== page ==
I awoke groggy on Easter morning. We’d been up late the night before—heralding the resurrection at an Easter vigil into the wee hours of the morning. We rolled out of bed, started the coffee injection, and headed off to celebration number two, with Scott’s banjo in tow. It was a lovely day—good people, good food, the sun shining warm on my skin. It was a day alive—wonderfully appropriate for the day we set aside to remember and rejoice in Christ’s restored life from the grave.
Lent has finally come to a close, and now we find ourselves in the Easter season. In traditions that observe the church calendar, Easter isn’t one day. It’s a seven week long season of celebration.
The church calendar can be an aid to build in the rhythms of seasons into our spiritual lives. It makes me think of that oft-quoted passage in Ecclesiastes: “For everything there is a season, and a time for every matter under heaven.” Lent is the season of mourning; Easter is the season of celebration. During Lent, we focus on the suffering and death of Christ. During Easter, we focus on his victorious life and resurrection.
Many of us observed Lent in some fashion this year. We abstained from something, added a spiritual practice, did a special Bible study, or incorporated some means of meditating on Christ’s suffering. It can be helpful to dedicate a season to reflection, repentance, and self-denial. Some of us have experienced that first hand over the last several weeks.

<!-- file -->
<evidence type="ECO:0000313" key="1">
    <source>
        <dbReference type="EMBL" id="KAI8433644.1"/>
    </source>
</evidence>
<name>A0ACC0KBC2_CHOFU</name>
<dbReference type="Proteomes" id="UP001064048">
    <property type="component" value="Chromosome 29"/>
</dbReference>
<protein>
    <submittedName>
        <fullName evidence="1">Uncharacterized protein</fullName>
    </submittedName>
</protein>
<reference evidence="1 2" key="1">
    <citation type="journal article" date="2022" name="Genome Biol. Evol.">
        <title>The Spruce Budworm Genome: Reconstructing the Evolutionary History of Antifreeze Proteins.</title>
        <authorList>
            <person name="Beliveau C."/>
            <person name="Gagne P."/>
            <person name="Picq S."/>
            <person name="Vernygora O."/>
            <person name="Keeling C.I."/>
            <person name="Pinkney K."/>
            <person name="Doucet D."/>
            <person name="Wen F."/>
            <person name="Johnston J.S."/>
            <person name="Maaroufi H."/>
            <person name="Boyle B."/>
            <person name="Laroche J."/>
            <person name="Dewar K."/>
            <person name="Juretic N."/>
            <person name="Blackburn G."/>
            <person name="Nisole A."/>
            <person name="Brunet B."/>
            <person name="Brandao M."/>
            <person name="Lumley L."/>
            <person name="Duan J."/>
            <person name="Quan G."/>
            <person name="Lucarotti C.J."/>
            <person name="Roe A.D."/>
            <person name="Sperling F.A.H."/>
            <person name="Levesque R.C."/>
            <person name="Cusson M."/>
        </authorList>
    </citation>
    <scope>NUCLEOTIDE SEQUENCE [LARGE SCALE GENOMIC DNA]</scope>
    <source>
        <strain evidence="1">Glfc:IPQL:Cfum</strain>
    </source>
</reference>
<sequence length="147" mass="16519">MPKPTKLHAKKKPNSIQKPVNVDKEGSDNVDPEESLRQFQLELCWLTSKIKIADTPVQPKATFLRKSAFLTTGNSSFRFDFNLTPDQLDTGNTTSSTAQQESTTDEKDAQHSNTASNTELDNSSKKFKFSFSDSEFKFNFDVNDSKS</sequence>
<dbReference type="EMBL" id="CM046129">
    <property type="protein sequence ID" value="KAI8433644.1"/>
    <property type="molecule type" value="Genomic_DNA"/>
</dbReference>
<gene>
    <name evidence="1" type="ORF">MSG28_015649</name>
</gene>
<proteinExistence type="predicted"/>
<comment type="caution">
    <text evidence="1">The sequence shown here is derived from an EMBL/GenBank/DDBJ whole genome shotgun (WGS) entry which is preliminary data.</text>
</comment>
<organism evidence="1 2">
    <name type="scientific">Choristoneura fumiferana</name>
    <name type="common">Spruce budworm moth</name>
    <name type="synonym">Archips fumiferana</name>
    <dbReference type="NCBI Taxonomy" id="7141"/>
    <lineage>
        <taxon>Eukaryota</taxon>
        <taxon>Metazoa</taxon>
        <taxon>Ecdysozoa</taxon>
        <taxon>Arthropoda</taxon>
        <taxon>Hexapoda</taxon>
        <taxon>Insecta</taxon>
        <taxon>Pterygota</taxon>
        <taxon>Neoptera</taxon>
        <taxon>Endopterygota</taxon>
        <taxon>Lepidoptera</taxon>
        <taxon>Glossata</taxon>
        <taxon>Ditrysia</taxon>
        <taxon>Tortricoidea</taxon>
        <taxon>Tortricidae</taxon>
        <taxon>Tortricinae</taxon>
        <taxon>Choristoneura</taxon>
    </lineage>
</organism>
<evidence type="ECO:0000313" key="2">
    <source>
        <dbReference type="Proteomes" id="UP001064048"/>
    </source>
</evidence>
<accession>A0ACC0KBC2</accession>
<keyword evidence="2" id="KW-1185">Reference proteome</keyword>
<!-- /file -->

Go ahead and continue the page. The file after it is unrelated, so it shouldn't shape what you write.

But how often do we dwell with the same intensity on Easter? I’ll be the first to admit that I don’t. It’s Lent, Lent, Lent, Easter Sunday! Then back to normal. I’m realizing that this is unbalanced. It is healthy and necessary to focus on Christ’s sufferings. But it is unhealthy to not relish in his victory with the same level of dedication. Lent doesn’t get the last word. Death doesn’t get the last word. Resurrection does.
So, I’d like to encourage us to actively meditate on the resurrection life of Christ over the next few weeks. We’ve taken time to focus on the somber aspects of our faith. Now we can take time to focus on the joyous and celebratory.
What would this look like?
Lent is a season for fasting and self-denial. Easter is a season of feasting. If you gave up something for Lent, consider adding something positive to your life. In the classic example, if you gave up chocolate for Lent, you could eat a piece of chocolate each day to remind yourself of the goodness of our life in Christ. Be creative in finding a practice or symbol that will remind you of the joy of your life in Christ now and of the hope of the life to come with Him in glory. Delight in His life and His victory, friends. He is risen.